I have been going to FWC for over 20 years. It is an excellent practice with highly trained staff and physicians with many years of experience.
Are you out of energy? … Have swollen breasts? … Bloated? … Fighting a Headache? … Experiencing back pain? Have a change in your appetite? Having pain in your joints or muscles? … Is your acne flaring up? …. Irritated? … Angry? … Moody? …
Relax. It’s probably simply PMS (premenstrual syndrome) and it is not fun for you or anyone around you.
If we knew for sure what causes PMS, we would be able to stop it. It is no longer believed that PMS is related to fluctuations in hormones. Instead, researchers are leaning toward changes in neurotransmitter levels, including mood-altering endorphins and serotonin, and diet — especially a lack of calcium.
PMS can be treated in the same ways as menstrual cramps. But don’t be afraid to talk to your doctor about prescription treatments, if you feel you can’t manage PMS on your own. Keep a diary of your complaints for a few months, so your doctor can determine the best treatment for you.
A note about exercise and diet
Getting up and about regularly and eating a healthy diet are good for you all around. But studies have shown that regular exercise relieves stress, boosts your metabolism and improves your circulation. The result, among other things, is that it carries much-needed oxygen and nutrients to your cells more efficiently, which helps PMS. In addition, aerobic activities like walking, biking or swimming, boost your mood and help you fight those crying spells. We suggest 30 minutes of aerobic activity five times a week. Try it and see if you notice a difference in how you feel and the effect PMS has on you.
It’s true. You are what you eat. Some studies have found that eating more carbohydrates (like potatoes or crackers) in the middle of your cycle can help relieve depression, tension, confusion and fatigue. No wonder you get cravings for chips! Starchy foods can boost serotonin, a brain chemical linked to mood. Avoid foods containing proteins and fats a few hours before and after each carb snack, because they can delay or destroy the chemical boost in your brain.
If you’re prone to bloating, avoid salt and drink more water! Ironically, drinking more water helps you retain less of it. Calcium supplements are also a good idea. They can decrease common premenstrual symptoms like pain, food cravings, mood swings and water retention. Try 1200 mg of calcium daily for three months and see if it makes a difference.
Menstrual Cramps (Dysmenorrhea)
Through the ages, women have fought the battle with menstrual cycles. There has been a lot of progress made in treating the sharp spasmodic monthly pains, but, for many, it’s still a debilitating part of womanhood. If the cramps (known as dysmenorrhea) aren’t bad enough, you may be prone to backaches, headaches, pain in the inner thighs, diarrhea or constipation, nausea and vomiting, dizziness, bloating, weight gain and breast tenderness. In some older women, these aches and pains may be symptomatic of another disease that requires treatment (for example, endometriosis.)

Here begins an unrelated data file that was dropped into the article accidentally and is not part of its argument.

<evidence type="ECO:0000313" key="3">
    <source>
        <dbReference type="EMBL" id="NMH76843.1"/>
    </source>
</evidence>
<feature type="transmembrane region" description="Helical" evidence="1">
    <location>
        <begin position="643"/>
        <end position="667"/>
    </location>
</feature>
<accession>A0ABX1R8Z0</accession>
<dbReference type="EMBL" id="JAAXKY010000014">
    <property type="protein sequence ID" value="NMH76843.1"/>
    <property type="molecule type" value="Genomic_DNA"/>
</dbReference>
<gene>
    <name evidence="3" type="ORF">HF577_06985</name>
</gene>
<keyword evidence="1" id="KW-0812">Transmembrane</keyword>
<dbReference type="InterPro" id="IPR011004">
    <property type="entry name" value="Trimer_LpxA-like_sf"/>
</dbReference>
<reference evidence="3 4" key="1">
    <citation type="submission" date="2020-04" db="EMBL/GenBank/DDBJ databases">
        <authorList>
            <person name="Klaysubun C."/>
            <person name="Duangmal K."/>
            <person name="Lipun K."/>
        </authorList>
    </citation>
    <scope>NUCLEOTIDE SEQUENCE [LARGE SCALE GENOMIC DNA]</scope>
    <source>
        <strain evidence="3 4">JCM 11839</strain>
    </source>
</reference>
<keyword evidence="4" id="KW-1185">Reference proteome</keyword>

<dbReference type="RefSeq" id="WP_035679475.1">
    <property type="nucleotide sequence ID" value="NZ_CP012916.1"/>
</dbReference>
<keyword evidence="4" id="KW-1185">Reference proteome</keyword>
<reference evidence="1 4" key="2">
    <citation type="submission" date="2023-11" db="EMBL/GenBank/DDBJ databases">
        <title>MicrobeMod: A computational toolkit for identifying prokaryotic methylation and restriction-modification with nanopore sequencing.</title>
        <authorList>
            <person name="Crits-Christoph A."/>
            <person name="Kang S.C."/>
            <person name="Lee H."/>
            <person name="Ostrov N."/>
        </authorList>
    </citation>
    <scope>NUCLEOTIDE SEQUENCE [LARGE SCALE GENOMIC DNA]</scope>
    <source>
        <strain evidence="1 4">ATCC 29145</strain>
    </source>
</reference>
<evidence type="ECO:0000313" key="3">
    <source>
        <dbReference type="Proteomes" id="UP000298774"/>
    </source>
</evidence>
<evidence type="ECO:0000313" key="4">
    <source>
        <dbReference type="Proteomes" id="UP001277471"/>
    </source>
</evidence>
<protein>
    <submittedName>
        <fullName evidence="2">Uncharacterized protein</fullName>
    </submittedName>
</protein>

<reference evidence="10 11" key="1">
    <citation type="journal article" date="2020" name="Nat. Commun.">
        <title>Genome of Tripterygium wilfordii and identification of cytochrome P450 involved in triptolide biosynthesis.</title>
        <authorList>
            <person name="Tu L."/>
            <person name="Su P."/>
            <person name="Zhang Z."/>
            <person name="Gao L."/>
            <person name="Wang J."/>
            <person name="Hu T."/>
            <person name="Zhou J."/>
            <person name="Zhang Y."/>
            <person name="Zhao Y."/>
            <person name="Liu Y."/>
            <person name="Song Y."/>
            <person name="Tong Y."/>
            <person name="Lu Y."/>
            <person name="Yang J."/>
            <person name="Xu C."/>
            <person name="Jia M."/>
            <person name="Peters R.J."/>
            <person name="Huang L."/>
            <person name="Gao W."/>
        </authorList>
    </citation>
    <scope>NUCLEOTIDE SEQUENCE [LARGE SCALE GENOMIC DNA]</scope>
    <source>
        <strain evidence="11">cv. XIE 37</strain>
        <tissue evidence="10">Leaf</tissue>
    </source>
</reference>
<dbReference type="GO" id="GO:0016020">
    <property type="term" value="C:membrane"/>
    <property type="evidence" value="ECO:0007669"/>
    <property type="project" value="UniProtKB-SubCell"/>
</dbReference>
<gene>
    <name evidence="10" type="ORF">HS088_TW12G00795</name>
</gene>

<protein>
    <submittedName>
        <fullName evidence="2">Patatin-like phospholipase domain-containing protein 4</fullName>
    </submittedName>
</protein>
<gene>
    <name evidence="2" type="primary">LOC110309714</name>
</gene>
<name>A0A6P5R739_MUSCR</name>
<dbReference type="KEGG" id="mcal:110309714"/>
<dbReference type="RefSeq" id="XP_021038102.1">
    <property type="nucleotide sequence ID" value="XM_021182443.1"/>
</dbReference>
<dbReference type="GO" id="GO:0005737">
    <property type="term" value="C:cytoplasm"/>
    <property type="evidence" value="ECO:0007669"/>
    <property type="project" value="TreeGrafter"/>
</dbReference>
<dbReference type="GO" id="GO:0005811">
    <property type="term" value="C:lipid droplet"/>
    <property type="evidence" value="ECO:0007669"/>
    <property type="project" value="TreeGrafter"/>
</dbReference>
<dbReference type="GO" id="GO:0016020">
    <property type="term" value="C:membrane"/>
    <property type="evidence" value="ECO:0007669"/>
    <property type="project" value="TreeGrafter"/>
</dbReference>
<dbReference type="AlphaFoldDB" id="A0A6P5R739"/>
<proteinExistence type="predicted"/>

Some women describe cramps as being similar the contractions felt during birth. And they are not far from the truth. When you feel a cramp, that is your uterus contracting to push out the menstrual blood. Hormones and hormone-like chemicals in your body can actually increase the severity of cramps.
At Fayetteville Woman’s Care, we want you to be as comfortable as possible and sometimes there are treatments that can lessen the pain. Don’t be shy about asking your doctor about treating your menstrual pains. We are here to help.
Call your doctor for an appointment if:
- Your pain is severe or lasts longer than two to three days
- Your cramps don’t seem like normal menstrual cramps or are occurring at the wrong time of the month
- You feel pain during or after sexual intercourse
- You have an abnormal vaginal discharge
- Something just seems wrong
Try these treatment options first:
- Non-prescription pain-relievers and anti-inflammatory drugs like ibuprofen and naproxen. If your periods are regular, it may help to take these medicines one day prior to when your period is due to start.
- Take a warm bath
- Use a heating pad or hot water bottle on your abdomen
- Exercise (believe it or not) often will make you feel better. Regular exercise can even decrease symptoms
- Daily calcium supplements with Vitamin D may even reduce your risk of getting cramps
- Avoid smoking, poor posture, caffeine and high-fat foods as well as salt
- Get enough sleep
- Get a massage
- Try acupressure or acupuncture from a licensed therapist
- Add thiamin to your vitamin supplements
- Eat plenty of essential fatty acids, which are found in canned sardines, salmon, flaxseed oil, and ground flaxseed, among other things
- Take extra magnesium and a multivitamin-and-mineral supplement
- Take extra vitamin E during your menstrual cycles
- As much as you can, eliminate trans-fatty acids from your diet (these are found in foods like commercially prepared pastries, which contain margarine, solid vegetable shortening, and other partially hydrogenated oils)
- Cut down on stress
- Try Yoga
What Our Clients Say
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